This is the world in which Ethan Saunders, a former captain during the Revolutionary War, suddenly finds himself a pawn in the game to destroy Hamilton's bank. Once "the cleverest spy of his day" who worked for Washington during the war, Saunders now lives in disgrace, stumbling from tavern to tavern in Philadelphia. An accusation of treason once besmirched his name and cost him his reputation and his fiancée, Cynthia Pearson. As the novel opens, Saunders is hired to find Cynthia's missing husband, a man who has unwisely invested in inflated securities. He soon finds himself embroiled in a deep and far-reaching intrigue.

Saunders' adventures are intertwined with the story of Joan Maycott, wife of another Revolutionary War hero and aspiring novelist in the vein of Jane Austen. After Joan and her husband move to the wilderness of western Pennsylvania and establish a successful whiskey distillery operation, tragedy strikes, and Joan finds herself caught up in the rebels' cause. Like Saunders, Joan often pauses to inject a dose of moralizing into the plot: "We were a land where cleverness and ingenuity bled quickly into chicanery and fraud. How easily, I thought, in an untamed land did the steady energy of ambition become the twitchy mania of greed."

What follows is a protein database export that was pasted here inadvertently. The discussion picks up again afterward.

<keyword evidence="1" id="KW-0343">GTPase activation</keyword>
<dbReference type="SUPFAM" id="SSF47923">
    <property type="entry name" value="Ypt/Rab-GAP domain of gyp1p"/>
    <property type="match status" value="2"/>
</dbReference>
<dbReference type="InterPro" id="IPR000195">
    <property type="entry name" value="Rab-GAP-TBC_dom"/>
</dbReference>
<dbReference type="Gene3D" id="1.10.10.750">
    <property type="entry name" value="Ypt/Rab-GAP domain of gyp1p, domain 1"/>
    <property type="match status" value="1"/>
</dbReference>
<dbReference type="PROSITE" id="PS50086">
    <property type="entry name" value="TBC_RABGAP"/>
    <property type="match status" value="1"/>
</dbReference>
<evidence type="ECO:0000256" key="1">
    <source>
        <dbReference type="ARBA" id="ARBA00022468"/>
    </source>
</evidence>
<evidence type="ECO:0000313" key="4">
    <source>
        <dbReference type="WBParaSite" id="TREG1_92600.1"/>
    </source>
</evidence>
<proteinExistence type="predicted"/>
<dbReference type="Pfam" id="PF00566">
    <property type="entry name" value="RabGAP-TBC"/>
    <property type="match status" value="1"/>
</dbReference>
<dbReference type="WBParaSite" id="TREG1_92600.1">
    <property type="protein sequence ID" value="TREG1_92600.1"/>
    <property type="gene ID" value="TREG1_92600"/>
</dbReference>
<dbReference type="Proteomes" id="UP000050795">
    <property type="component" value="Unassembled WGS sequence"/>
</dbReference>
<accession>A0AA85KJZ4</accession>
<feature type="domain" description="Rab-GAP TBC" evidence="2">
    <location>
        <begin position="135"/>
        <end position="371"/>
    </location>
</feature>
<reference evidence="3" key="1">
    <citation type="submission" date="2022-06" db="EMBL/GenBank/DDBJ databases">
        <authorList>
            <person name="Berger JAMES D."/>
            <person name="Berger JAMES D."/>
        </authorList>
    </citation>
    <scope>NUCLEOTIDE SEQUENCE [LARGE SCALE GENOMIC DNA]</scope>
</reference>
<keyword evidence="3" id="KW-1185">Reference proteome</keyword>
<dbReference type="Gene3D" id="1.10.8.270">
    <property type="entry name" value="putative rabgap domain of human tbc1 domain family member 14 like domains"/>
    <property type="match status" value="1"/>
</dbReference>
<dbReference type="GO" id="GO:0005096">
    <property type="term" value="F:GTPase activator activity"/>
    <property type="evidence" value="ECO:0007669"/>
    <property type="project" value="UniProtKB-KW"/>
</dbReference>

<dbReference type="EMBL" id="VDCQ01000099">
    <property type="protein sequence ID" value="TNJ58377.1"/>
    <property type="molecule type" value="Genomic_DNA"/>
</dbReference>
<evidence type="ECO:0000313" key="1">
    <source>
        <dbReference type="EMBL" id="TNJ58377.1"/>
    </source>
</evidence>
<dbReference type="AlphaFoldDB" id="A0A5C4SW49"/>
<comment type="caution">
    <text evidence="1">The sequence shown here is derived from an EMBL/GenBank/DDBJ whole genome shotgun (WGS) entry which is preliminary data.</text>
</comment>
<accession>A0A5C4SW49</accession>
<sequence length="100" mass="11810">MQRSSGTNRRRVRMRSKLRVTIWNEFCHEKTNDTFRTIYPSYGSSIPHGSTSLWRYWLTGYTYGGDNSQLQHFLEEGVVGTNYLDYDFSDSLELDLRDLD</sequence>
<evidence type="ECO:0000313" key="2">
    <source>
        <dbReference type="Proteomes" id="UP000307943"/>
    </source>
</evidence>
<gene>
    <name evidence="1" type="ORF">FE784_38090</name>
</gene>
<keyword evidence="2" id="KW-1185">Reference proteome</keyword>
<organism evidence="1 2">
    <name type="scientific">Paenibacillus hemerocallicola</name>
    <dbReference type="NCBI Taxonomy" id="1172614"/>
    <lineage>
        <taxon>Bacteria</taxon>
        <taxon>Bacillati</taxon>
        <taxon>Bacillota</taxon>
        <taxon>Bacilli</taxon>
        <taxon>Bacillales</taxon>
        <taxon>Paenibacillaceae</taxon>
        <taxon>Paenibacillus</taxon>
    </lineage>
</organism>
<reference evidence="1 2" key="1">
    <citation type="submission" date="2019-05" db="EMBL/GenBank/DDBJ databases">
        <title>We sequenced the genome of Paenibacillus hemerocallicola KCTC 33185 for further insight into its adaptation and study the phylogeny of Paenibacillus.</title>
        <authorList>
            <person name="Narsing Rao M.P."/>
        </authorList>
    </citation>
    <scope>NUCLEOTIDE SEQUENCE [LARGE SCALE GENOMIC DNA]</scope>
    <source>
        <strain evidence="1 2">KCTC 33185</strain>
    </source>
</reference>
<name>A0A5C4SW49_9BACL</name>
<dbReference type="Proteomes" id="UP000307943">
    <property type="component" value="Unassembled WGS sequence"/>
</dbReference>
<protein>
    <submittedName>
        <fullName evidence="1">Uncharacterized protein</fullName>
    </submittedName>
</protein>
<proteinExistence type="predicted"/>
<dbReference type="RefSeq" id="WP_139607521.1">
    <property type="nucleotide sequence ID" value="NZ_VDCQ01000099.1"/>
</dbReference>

Likewise, when someone asks Saunders, "What drives a man to a wealth that will crush all others?" he replies, "It is the dark side of liberty."

At times, long paragraphs of dialogue come across like dry pages from a Federalist tract. At other times, history seems to overwhelm the novel, and the action slows for expostulation on early American finance and trade. The history lesson is necessary, however, because the plot -- that of the real Whiskey Rebellion and of the novel -- is thick and tangled. Think of Liss as the kind of history professor who keeps his lectures lively simply by his passion for the primitive history of stocks and bonds.